VENICE, Italy (Reuters) - Venice’s mayor declared a state of emergency on Wednesday after “apocalyptic” floods swept through the lagoon city, flooding its historic basilica and inundating squares and centuries-old buildings.
Thoroughfares were turned into raging torrents, stone balustrades were shattered, boats tossed ashore and gondolas smashed against their moorings as the lagoon tide peaked at 187 cm (6ft 2ins) shortly before midnight.
It was the highest level since the record 194 cm set in 1966 but with rising water levels becoming a regular threat to the tourist jewel, city mayor Luigi Brugnaro was quick to blame climate change for the disaster.
“Venice is on its knees,” said Brugnaro. “The damage will run into hundreds of millions of euros.”
“This is the result of climate change,” he said on Twitter.
The floods, accentuated by driving rains and strong winds, also ravaged areas beyond the city itself.
One man died on Pellestrina, one of the many islands that dot the Venetian lagoon, electrocuted while trying to pump water out of his house.
“Venice has been tortured, but there are also other parts of the Veneto region besides Venice. It is an apocalyptic disaster,” regional governor Luca Zaia told reporters.
He said he was “horrified” by what he was seeing from numerous communities.
Venice’s huge Saint Mark’s Square, once described as Europe’s living room, was submerged by more than one meter of water, while the adjacent Saint Mark’s Basilica was flooded for the sixth time in 1,200 years - but the fourth in the last 20.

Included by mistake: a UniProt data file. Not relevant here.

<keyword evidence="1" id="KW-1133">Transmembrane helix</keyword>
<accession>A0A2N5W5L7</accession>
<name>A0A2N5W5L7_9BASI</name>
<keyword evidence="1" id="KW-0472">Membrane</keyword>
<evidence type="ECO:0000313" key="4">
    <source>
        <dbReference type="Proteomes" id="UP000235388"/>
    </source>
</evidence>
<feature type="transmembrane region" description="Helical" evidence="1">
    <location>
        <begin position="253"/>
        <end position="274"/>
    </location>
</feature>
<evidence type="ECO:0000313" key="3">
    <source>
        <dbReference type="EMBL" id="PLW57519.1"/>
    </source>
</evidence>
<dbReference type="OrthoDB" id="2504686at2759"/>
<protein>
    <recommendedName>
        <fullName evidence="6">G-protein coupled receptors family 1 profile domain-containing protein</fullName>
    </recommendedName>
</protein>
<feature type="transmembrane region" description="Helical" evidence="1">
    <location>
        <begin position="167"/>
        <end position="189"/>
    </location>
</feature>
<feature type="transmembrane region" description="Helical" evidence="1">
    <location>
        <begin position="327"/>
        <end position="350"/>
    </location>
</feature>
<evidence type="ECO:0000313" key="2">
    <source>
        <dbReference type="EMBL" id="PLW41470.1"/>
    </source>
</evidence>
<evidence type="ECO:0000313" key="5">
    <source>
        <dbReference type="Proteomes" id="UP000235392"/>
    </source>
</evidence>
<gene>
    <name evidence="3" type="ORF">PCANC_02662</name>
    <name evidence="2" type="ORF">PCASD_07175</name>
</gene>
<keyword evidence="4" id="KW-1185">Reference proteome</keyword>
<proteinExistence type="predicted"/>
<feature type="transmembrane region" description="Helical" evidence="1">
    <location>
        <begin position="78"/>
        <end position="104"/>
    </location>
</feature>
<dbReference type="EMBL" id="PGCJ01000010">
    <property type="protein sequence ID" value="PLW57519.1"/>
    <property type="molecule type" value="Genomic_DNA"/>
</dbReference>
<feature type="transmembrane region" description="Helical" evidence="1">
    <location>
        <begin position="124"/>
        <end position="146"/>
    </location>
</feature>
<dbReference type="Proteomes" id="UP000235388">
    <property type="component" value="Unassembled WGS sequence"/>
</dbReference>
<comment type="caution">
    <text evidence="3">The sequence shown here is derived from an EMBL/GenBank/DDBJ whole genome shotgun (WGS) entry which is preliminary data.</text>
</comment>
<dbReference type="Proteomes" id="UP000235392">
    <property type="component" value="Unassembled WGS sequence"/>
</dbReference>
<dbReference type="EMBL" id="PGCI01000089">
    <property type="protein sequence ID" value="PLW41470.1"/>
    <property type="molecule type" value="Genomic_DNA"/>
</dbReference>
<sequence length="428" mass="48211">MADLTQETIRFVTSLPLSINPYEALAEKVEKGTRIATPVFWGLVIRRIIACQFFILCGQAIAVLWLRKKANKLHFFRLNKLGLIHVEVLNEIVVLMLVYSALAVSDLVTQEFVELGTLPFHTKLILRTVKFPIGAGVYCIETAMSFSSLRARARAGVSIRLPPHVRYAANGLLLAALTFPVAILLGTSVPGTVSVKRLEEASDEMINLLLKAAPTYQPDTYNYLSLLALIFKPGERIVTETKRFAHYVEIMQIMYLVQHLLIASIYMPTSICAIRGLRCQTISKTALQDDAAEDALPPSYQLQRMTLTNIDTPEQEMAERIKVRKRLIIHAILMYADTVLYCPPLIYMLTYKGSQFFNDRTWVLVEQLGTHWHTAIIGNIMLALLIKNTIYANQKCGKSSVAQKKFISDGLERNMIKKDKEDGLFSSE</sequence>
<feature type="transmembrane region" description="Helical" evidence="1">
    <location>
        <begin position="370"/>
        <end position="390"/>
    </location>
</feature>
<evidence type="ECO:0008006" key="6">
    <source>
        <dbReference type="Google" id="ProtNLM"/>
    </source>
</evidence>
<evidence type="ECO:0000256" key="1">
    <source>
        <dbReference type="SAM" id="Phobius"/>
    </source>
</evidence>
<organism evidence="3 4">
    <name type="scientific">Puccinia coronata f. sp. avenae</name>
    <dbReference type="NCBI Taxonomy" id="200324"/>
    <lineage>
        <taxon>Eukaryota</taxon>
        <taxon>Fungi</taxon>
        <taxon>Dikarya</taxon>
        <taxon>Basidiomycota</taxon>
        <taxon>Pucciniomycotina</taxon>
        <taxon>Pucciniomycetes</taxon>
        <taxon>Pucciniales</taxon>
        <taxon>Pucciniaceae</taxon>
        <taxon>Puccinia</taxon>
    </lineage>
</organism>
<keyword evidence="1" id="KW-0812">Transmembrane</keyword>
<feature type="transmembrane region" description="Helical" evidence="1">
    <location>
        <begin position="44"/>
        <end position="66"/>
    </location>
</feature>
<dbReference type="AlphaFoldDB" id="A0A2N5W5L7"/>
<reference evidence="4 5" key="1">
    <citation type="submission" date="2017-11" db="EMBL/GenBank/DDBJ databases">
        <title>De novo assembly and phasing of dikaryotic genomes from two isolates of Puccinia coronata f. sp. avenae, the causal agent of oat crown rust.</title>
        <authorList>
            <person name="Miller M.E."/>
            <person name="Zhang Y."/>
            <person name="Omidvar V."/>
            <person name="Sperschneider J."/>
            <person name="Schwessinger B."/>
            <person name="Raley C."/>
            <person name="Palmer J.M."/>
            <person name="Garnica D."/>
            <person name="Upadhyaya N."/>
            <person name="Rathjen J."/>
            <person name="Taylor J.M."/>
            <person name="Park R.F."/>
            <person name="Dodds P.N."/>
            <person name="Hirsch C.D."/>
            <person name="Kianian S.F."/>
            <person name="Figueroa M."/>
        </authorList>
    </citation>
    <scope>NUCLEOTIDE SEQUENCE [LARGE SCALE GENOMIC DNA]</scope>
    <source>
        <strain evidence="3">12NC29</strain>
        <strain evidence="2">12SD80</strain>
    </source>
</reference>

“The Basilica is suffering structural damage because the water has risen and so it’s causing irreparable damage,” said Venice Archbishop Francesco Moraglia, warning that ancient mosaics and tiling might have been badly degraded.
“I have never seen anything like it. Venice is a wounded city, but it can’t keep on being wounded every year in the same way,” he said.
More than 80% of Venice was under water when the tide was at its highest and although levels had receded by daybreak further bad weather was expected later in the week, with a series of storms lining up to batter Italy.
A flood barrier was designed in 1984 to protect Venice from high tides, but the multi-billion euro project, known as Mose, has been plagued by the sort of problems that have come to characterize major Italian infrastructure programs — corruption, cost overruns and prolonged delays.
“If Mose had been working, then we would have avoided this exceptional high tide,” Brugnaro said.
Originally expected to start operating in 2011, the city now expects it to be functioning in 2021.
While locals started a clean-up operation, some tourists appeared to enjoy the drama, with one man filmed swimming across Saint Mark’s Square wearing only shorts on Tuesday evening.
The luxury Gritti Palace hotel, a landmark of Venice which looks onto the Lagoon, was also flooded.
The overnight surge triggered several small fires, including one at the International Gallery of Modern Art Ca’ Pesaro, with hundreds of calls to the fire brigade.
“With the rise of sea levels, and an increase in the frequency of sea storms, these extreme phenomena will become ever more numerous,” the head of Italy’s national marine research department. Rosalia Santoleri, told state broadcaster RAI.
Reporting by Riccardo Bastianello; Writing by Crispian Balmer and Gavin Jones; editing by Angus MacSwan